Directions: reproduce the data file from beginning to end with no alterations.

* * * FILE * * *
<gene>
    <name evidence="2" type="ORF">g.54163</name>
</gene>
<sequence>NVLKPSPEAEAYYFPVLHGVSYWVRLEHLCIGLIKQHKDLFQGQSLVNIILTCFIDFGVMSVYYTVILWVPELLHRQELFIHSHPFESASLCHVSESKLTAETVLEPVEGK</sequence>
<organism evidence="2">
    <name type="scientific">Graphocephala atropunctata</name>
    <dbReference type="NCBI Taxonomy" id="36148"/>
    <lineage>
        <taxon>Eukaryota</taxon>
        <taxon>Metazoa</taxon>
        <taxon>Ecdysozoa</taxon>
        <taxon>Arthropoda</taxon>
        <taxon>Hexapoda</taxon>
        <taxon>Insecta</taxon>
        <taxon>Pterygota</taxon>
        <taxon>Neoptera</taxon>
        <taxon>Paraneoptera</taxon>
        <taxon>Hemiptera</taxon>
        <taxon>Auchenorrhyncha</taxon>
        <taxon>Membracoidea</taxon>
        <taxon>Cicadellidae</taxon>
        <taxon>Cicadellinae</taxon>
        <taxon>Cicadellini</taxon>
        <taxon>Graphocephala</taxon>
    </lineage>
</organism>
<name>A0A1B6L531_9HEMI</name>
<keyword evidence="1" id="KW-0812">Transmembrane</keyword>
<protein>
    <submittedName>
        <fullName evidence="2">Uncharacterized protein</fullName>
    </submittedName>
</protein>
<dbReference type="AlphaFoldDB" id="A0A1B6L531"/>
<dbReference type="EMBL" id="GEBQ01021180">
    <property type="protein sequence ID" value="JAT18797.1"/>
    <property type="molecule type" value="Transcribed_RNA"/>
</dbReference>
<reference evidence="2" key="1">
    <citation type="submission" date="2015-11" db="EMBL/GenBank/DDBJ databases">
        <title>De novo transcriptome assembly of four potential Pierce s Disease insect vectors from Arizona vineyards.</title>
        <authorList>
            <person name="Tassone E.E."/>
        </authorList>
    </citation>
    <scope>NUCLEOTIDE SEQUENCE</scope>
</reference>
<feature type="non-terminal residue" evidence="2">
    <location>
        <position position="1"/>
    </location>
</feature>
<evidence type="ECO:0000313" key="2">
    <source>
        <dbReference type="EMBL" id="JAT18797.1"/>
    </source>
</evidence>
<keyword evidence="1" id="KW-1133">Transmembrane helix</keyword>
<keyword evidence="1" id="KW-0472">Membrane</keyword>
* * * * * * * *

<gene>
    <name evidence="2" type="ORF">g.54163</name>
</gene>
<sequence>NVLKPSPEAEAYYFPVLHGVSYWVRLEHLCIGLIKQHKDLFQGQSLVNIILTCFIDFGVMSVYYTVILWVPELLHRQELFIHSHPFESASLCHVSESKLTAETVLEPVEGK</sequence>
<organism evidence="2">
    <name type="scientific">Graphocephala atropunctata</name>
    <dbReference type="NCBI Taxonomy" id="36148"/>
    <lineage>
        <taxon>Eukaryota</taxon>
        <taxon>Metazoa</taxon>
        <taxon>Ecdysozoa</taxon>
        <taxon>Arthropoda</taxon>
        <taxon>Hexapoda</taxon>
        <taxon>Insecta</taxon>
        <taxon>Pterygota</taxon>
        <taxon>Neoptera</taxon>
        <taxon>Paraneoptera</taxon>
        <taxon>Hemiptera</taxon>
        <taxon>Auchenorrhyncha</taxon>
        <taxon>Membracoidea</taxon>
        <taxon>Cicadellidae</taxon>
        <taxon>Cicadellinae</taxon>
        <taxon>Cicadellini</taxon>
        <taxon>Graphocephala</taxon>
    </lineage>
</organism>
<name>A0A1B6L531_9HEMI</name>
<keyword evidence="1" id="KW-0812">Transmembrane</keyword>
<protein>
    <submittedName>
        <fullName evidence="2">Uncharacterized protein</fullName>
    </submittedName>
</protein>
<dbReference type="AlphaFoldDB" id="A0A1B6L531"/>
<dbReference type="EMBL" id="GEBQ01021180">
    <property type="protein sequence ID" value="JAT18797.1"/>
    <property type="molecule type" value="Transcribed_RNA"/>
</dbReference>
<reference evidence="2" key="1">
    <citation type="submission" date="2015-11" db="EMBL/GenBank/DDBJ databases">
        <title>De novo transcriptome assembly of four potential Pierce s Disease insect vectors from Arizona vineyards.</title>
        <authorList>
            <person name="Tassone E.E."/>
        </authorList>
    </citation>
    <scope>NUCLEOTIDE SEQUENCE</scope>
</reference>
<feature type="non-terminal residue" evidence="2">
    <location>
        <position position="1"/>
    </location>
</feature>
<evidence type="ECO:0000313" key="2">
    <source>
        <dbReference type="EMBL" id="JAT18797.1"/>
    </source>
</evidence>
<keyword evidence="1" id="KW-1133">Transmembrane helix</keyword>
<keyword evidence="1" id="KW-0472">Membrane</keyword>